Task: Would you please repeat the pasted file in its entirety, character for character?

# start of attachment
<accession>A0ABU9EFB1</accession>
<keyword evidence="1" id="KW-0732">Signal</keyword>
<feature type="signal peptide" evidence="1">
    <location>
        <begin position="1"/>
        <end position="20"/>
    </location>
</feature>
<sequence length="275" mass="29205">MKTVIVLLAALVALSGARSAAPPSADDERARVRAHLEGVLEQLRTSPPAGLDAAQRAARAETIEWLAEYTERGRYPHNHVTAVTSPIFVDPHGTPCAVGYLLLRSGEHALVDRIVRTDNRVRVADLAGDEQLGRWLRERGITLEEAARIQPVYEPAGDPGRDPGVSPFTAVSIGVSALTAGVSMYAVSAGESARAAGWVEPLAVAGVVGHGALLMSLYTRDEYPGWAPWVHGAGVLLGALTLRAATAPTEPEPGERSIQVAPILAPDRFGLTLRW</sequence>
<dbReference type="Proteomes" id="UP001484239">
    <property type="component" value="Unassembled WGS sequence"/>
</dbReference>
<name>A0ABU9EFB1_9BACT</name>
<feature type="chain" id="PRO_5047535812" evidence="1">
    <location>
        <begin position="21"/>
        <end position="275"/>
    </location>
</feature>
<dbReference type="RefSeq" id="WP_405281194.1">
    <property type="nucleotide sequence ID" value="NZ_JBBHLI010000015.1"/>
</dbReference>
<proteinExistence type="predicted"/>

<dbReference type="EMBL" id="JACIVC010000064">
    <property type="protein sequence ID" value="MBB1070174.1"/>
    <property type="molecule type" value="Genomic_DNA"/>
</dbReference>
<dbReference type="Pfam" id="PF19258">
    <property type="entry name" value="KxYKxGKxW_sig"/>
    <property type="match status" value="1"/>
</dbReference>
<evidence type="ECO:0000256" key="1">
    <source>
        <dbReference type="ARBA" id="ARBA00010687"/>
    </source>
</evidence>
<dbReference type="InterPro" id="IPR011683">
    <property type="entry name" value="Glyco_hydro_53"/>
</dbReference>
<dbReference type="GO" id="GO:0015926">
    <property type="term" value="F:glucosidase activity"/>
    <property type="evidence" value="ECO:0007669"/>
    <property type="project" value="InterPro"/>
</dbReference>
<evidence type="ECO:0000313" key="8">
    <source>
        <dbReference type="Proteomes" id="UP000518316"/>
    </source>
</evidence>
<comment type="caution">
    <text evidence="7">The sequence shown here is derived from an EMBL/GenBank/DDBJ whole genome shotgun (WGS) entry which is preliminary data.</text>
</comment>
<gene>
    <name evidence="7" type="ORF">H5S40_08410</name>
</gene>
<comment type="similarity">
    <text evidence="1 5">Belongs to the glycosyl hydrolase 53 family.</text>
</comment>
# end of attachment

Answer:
<accession>A0ABU9EFB1</accession>
<keyword evidence="1" id="KW-0732">Signal</keyword>
<feature type="signal peptide" evidence="1">
    <location>
        <begin position="1"/>
        <end position="20"/>
    </location>
</feature>
<sequence length="275" mass="29205">MKTVIVLLAALVALSGARSAAPPSADDERARVRAHLEGVLEQLRTSPPAGLDAAQRAARAETIEWLAEYTERGRYPHNHVTAVTSPIFVDPHGTPCAVGYLLLRSGEHALVDRIVRTDNRVRVADLAGDEQLGRWLRERGITLEEAARIQPVYEPAGDPGRDPGVSPFTAVSIGVSALTAGVSMYAVSAGESARAAGWVEPLAVAGVVGHGALLMSLYTRDEYPGWAPWVHGAGVLLGALTLRAATAPTEPEPGERSIQVAPILAPDRFGLTLRW</sequence>
<dbReference type="Proteomes" id="UP001484239">
    <property type="component" value="Unassembled WGS sequence"/>
</dbReference>
<name>A0ABU9EFB1_9BACT</name>
<feature type="chain" id="PRO_5047535812" evidence="1">
    <location>
        <begin position="21"/>
        <end position="275"/>
    </location>
</feature>
<dbReference type="RefSeq" id="WP_405281194.1">
    <property type="nucleotide sequence ID" value="NZ_JBBHLI010000015.1"/>
</dbReference>
<proteinExistence type="predicted"/>

<dbReference type="EMBL" id="JACIVC010000064">
    <property type="protein sequence ID" value="MBB1070174.1"/>
    <property type="molecule type" value="Genomic_DNA"/>
</dbReference>
<dbReference type="Pfam" id="PF19258">
    <property type="entry name" value="KxYKxGKxW_sig"/>
    <property type="match status" value="1"/>
</dbReference>
<evidence type="ECO:0000256" key="1">
    <source>
        <dbReference type="ARBA" id="ARBA00010687"/>
    </source>
</evidence>
<dbReference type="InterPro" id="IPR011683">
    <property type="entry name" value="Glyco_hydro_53"/>
</dbReference>
<dbReference type="GO" id="GO:0015926">
    <property type="term" value="F:glucosidase activity"/>
    <property type="evidence" value="ECO:0007669"/>
    <property type="project" value="InterPro"/>
</dbReference>
<evidence type="ECO:0000313" key="8">
    <source>
        <dbReference type="Proteomes" id="UP000518316"/>
    </source>
</evidence>
<comment type="caution">
    <text evidence="7">The sequence shown here is derived from an EMBL/GenBank/DDBJ whole genome shotgun (WGS) entry which is preliminary data.</text>
</comment>
<gene>
    <name evidence="7" type="ORF">H5S40_08410</name>
</gene>
<comment type="similarity">
    <text evidence="1 5">Belongs to the glycosyl hydrolase 53 family.</text>
</comment>